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, Jim Cramer told "Mad Money" TV viewers Wednesday, a company that he always says to stay away from.
"If you do want to go out and find an absolutely worst of breed pharmacy, you're always going to end up with Rite Aid," Cramer said. "But when the bull market is upon us, we break the rules and buy worst of breed."
Cramer said that the "unquestionable bull market in the pharmacies" is what makes Rite Aid right.
"I hate Rite Aid. ... I just want you to buy it," he said.
It's sexy now for all the same reasons he's been recommending best of breed
, and it's all about Medicare Part D, Cramer said.
This is because the new legislation encourages people to buy generic drugs, which translates into more money for pharmacies as the government drops $400 million on drug spending, Cramer said.
So why buy Rite Aid when there are best of breed players out there? You've missed nothing with Rite Aid, he said, adding that it's extremely cheap next to the competition.
Rite Aid closed Wednesday's regular session at $3.89.
And Rite Aid had positive same-store sales for the first time, Cramer said, adding that "you've got a stock here for the first time in a long time that might rally for good reasons."
Moreover, a Goldman Sachs analyst has upgraded the stock, he said.
Take a Gamble
We have no choice but to go where the money is ... and that means going to China, Cramer said.
But, as always, he said to steer clear of Chinese companies and to buy American companies that profit off the quirks of the Chinese. In this case, he said it's time to make some money from the fact that the Chinese are gambling again.
While gambling isn't kosher on the mainland, it's the biggest industry on Macau, the "Las Vegas of the east."
The little city off the southern coast of the China belonged to Portugal until 1999, and like Hong Kong, became part of the People's Republic but has an independent judicial system, Cramer said.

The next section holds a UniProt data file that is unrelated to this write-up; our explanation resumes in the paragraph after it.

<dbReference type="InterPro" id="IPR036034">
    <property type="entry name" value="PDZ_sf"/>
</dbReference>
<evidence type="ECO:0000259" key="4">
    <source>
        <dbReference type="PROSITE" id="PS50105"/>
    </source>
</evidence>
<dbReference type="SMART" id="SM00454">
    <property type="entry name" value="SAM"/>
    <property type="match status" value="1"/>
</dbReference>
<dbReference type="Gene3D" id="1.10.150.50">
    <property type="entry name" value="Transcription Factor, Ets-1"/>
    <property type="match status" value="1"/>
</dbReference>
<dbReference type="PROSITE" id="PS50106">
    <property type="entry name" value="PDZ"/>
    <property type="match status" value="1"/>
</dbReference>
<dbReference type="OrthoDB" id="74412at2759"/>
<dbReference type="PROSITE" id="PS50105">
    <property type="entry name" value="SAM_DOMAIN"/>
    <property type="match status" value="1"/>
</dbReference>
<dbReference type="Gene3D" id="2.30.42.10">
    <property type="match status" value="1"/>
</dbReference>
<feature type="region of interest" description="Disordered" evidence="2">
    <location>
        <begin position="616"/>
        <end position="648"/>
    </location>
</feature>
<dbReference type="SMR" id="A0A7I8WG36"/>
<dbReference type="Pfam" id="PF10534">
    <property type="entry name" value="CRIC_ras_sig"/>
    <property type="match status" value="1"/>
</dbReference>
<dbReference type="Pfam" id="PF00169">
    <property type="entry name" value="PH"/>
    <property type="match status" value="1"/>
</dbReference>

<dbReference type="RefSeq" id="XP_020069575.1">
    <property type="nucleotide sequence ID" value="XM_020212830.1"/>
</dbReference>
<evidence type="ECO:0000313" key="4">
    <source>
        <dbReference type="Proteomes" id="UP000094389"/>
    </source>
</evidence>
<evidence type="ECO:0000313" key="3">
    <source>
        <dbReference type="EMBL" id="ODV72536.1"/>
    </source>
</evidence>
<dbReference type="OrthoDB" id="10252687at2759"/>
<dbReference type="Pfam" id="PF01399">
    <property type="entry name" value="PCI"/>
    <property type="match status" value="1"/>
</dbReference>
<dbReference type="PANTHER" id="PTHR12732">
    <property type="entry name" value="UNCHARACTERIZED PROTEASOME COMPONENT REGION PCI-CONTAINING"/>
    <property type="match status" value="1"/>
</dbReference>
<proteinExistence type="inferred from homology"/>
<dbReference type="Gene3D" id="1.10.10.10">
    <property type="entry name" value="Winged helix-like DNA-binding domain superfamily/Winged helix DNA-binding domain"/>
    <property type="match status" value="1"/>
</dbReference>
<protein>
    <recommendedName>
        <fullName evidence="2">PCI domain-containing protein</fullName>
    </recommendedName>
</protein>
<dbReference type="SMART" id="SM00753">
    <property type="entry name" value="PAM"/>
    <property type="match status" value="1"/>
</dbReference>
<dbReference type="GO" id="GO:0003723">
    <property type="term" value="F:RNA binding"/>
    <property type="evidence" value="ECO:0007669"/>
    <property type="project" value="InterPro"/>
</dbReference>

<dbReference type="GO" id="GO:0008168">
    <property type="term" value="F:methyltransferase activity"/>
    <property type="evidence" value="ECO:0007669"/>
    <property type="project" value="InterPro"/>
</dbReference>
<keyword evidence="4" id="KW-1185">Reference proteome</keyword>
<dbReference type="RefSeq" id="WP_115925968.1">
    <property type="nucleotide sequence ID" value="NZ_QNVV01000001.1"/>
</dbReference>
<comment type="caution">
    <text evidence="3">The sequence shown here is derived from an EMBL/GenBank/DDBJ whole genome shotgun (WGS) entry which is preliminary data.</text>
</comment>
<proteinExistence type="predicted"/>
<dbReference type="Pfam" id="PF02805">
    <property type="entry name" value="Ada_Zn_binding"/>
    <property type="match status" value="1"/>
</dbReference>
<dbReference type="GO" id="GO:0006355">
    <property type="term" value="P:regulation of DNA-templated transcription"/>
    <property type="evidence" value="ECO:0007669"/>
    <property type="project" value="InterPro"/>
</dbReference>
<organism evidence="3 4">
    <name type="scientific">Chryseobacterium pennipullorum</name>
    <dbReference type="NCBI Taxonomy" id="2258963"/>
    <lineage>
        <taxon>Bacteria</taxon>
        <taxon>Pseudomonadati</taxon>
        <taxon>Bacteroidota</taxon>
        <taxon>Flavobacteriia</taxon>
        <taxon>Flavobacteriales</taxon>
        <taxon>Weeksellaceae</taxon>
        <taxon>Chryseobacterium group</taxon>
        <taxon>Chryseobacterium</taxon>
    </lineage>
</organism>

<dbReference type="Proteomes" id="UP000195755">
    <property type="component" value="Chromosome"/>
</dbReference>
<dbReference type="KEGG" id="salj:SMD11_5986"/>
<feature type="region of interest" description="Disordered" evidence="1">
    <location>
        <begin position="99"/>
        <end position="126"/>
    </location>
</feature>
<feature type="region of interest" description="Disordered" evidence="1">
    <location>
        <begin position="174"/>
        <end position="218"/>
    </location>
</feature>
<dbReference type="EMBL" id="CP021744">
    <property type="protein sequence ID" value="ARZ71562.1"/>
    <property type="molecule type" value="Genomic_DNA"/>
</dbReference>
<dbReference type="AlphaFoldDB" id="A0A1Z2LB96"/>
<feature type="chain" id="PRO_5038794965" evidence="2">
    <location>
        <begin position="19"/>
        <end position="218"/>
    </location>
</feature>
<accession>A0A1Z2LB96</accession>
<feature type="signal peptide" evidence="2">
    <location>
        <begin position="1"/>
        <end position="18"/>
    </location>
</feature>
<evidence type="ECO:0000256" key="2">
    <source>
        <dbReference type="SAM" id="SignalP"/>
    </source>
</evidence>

He pointed out that 18.7 million tourists went to Macau in 2005 -- more than went to Germany -- and that the city expects 35 million a year by the end of the decade.
And 50% of Macau's tourists come from mainland China, Cramer said.
The stock play on this trend is
Las Vegas Sands
, one of the first casino and entertainment companies to hit the city.
"It's giving the people of China all the Western bourgeois decadence they could desperately crave," Cramer said.
Plus, Las Vegas Sands makes a large portion of its profits in Macau already, a city where the house makes 10 times what it does in Vegas, he added.
Always on a bull hunt, Cramer told viewers that pipe is on fire.
There's demand for water piping, oil and natural gas pipelines -- seemingly unrelated stories that come down to one thing: the fact that people want a lot of pipe, he said.
In previous shows, he mentioned
as a pipe play. But he wanted to focus on water pipes Wednesday, because only 2.4% of the water on Earth is fresh water and less than 1% is available for human use.
He said that there are more than a billion people on Earth with no access to clean water and that there's a bull market around the corner in water pipes.
He said that
is a play on water pipes, because it is acquiring a water pipe business; and Cramer also said to take a look at
The latter company is a small pipe-repair company that sells water piping, too.
co-founder and CEO Colin Angle joined Cramer to discuss the company's growth strategy.
Angle said that it's not about taking away market share from competitors, it's about creating an entirely new industry with innovative products.
Bomb-dismantling robots are expected to be an incredible business for iRobot, Angle said, adding that the company has shown the military that "robots can get the job done" and that the product "is saving lives."
The military has deployed 300 PackBots in Iraq and Afghanistan to assist in reconnaissance missions and roadside bomb detection.
Cramer was bullish on:
American Science & Engineering
Cramer was bearish on:
Internet Initiative Japan
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At the time of publication, Cramer was long Ameritrade, Halliburton and Southern Copper.
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